“It's dog eat dog, sweetheart, so wish me luck.” Kitty (Barbara Bouchet, Amuck!), one of Tobias' granddaughters, is a fashion photographer in the glamorous world of the nouveaux riche, while her sister Franziska (Marina Malfatti, All The Colours of the Dark) has been suckling at the family teat for years with her feeble husband Herbert (Nino Korda) within the heavy stone walls of Castle Wildenbruck. But how exactly did Tobias die? Herbert claims he saw Evelyn – Kitty and Franziska's other sister – fleeing the scene, but it simply cannot be, for Kitty and Franziska have a terrible secret. While everyone else believes Evelyn emigrated to America, she is in fact dead and rotting in the dank, rat-infested cellar of the Castle. Kitty and Evelyn, much like the Red Queen and the Black Queen before them, had spent their entire lives at each others' throats until a year ago – when Kitty accidentally killed Evelyn. Has Evelyn really come back from the grave to seek vengeance? Quite possibly, as soon the bodies begin to pile up.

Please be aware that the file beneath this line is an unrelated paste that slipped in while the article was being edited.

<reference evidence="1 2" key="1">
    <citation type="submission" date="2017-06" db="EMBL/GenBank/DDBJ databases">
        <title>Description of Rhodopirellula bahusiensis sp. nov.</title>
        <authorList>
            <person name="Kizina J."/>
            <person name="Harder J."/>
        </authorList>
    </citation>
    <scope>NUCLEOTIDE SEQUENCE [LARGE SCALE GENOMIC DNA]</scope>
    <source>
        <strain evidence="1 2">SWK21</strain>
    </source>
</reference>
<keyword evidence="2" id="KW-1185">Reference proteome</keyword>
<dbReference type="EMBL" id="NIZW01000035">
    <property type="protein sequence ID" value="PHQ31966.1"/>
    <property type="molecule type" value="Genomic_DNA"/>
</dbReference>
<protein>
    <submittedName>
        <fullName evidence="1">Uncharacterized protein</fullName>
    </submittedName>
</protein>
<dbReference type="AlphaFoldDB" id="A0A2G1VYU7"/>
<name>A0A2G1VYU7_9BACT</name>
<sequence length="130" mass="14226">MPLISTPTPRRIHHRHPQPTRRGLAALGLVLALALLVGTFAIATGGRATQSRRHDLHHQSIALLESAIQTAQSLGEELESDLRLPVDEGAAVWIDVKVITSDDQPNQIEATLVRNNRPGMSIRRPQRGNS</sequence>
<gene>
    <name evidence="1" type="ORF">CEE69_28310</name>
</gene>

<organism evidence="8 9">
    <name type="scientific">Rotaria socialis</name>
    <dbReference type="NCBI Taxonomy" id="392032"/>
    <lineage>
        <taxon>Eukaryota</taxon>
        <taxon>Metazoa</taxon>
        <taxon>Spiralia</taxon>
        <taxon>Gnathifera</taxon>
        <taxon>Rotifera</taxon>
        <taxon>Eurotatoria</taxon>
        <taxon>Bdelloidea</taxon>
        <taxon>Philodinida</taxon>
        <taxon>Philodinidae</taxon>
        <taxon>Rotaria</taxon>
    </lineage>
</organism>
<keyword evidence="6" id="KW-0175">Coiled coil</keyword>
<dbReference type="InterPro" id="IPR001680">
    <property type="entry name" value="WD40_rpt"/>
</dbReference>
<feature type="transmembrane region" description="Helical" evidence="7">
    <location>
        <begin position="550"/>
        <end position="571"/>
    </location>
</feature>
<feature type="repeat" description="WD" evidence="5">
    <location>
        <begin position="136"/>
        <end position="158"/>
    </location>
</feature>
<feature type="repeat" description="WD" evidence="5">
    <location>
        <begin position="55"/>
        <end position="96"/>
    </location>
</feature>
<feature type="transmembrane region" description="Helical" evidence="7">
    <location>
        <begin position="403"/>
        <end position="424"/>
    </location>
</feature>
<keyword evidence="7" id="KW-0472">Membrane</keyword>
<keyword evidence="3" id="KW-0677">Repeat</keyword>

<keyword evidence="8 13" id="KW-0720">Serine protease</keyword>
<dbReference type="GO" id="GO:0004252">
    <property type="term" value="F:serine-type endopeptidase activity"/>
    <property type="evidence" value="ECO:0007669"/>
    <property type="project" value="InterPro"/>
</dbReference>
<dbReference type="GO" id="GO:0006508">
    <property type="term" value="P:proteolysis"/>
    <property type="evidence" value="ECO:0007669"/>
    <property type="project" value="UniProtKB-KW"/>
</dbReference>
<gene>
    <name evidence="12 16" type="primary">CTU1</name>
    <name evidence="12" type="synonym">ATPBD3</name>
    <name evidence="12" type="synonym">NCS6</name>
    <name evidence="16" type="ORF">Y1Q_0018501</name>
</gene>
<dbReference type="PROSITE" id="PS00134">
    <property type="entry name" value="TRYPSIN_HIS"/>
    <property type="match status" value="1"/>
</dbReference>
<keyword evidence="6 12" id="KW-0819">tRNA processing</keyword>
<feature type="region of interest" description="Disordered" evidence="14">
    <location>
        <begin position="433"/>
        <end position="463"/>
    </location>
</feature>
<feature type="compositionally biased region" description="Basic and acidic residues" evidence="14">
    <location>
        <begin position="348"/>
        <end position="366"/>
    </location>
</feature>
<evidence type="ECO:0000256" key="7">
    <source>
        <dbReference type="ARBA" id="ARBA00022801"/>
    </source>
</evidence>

“You can't sell them the 70s with the ideas from the 60s.” Gialli often sought to comment on socio-political issues that were prevalent at the time, and Miraglia's 1972 offering certainly has some interesting ideas that it plays with. Amidst the high style and complex story, the film illustrates the distinct friction of the old and the new. Here, as witnessed via Kitty's harrowing descent into a real-life nightmare, no matter how far you escape into sleek and modern surroundings, your nature will catch up to you eventually. Sin – particularly greed, lust, and envy – runs rampant here and is reflected in the literal family curse of the Wildenbrucks (Kitty, Franziska, and Evelyn's parents are curiously absent, too).